"If your suspicions jump with mine, colonel, I need not remind you that it is a matter so delicate that it would be as well if you locked it in your own breast for the present; at least, that you should not intimate to the gentleman whom you may have suspected, aught that has passed this evening."
"As you will, general," said the subaltern respectfully; "but may I ask"—he hesitated—"if you believe that anything more than a passing fancy for a pretty girl—"
"When I asked your silence, colonel," interrupted Washington kindly, laying his hand upon the shoulder of the younger man, "it was because I thought the matter sufficiently momentous to claim my own private and especial attention."
"I ask your Excellency's pardon," said the young man, reddening through his fresh complexion like a girl; "I only meant—"
"That you would ask to be relieved to-night," interrupted Washington, with a benign smile, "forasmuch as you wished the more to show entertainment to our dear friend Miss Schuyler, and her guest; a wayward girl, colonel, but, methinks, an honest one. Treat her of your own quality, colonel, but discreetly, and not too kindly, lest we have Mistress Schuyler, another injured damsel, on our hands;" and with a half playful gesture peculiar to the man, and yet not inconsistent with his dignity, he half led, half pushed his youthful secretary from the room.
When the door had closed upon the colonel, Lady Washington rustled toward her husband, who stood still, quiet and passive, on the hearthstone.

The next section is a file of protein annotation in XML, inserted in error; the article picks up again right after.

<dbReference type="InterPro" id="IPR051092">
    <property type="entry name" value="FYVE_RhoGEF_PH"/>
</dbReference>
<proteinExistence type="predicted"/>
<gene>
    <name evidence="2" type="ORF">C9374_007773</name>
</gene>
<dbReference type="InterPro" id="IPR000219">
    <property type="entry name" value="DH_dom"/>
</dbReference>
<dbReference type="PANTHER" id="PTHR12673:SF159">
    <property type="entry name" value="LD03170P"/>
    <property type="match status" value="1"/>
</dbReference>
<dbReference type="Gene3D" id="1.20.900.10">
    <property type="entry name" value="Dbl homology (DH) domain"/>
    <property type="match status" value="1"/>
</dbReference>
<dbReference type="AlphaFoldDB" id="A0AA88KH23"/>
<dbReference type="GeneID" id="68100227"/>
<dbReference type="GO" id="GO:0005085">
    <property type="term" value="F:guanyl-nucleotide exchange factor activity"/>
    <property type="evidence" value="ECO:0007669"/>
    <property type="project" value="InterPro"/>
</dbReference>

"You surely see in this escapade nothing of political intrigue—no treachery?" she said hastily.
"No," said Washington quietly.
"Nothing more than an idle, wanton intrigue with a foolish, vain country girl?"
"Pardon me, my lady," said Washington gravely. "I doubt not we may misjudge her. 'Tis no common rustic lass that can thus stir the country side. 'Twere an insult to your sex to believe it. It is not yet sure that she has not captured even so high game as she has named. If she has, it would add another interest to a treaty of comity and alliance."
"That creature!" said Lady Washington,—"that light-o'-love with her Connecticut captain lover! Pardon me, but this is preposterous;" and with a stiff courtesy she swept from the room, leaving the central figure of history—as such central figures are apt to be left—alone.
Later in the evening Mistress Schuyler so far subdued the tears and emotions of Thankful, that she was enabled to dry her eyes, and re-arrange her brown hair in the quaint little mirror in Mistress Schuyler's chamber; Mistress Schuyler herself lending a touch and suggestion here and there, after the secret freemasonry of her sex. "You are well rid of this forsworn captain, dear Mistress Thankful; and methinks that with hair as beautiful as yours, the new style of wearing it, though a modish frivolity, is most becoming. I assure you 'tis much affected in New York and Philadelphia,—drawn straight back from the forehead, after this manner, as you see."
The result was, that an hour later Mistress Schuyler and Mistress Blossom presented themselves to Col. Hamilton in the reception-room, with a certain freshness and elaboration of toilet that not only quite shamed the young officer's affaire negligence, but caused him to open his eyes in astonishment. "Perhaps she would rather be alone, that she might indulge her grief," he said doubtingly, in an aside to Miss Schuyler, "rather than appear in company."
"Nonsense," quoth Mistress Schuyler. "Is a young woman to mope and sigh because her lover proves false?"
"But her father is a prisoner," said Hamilton in amazement.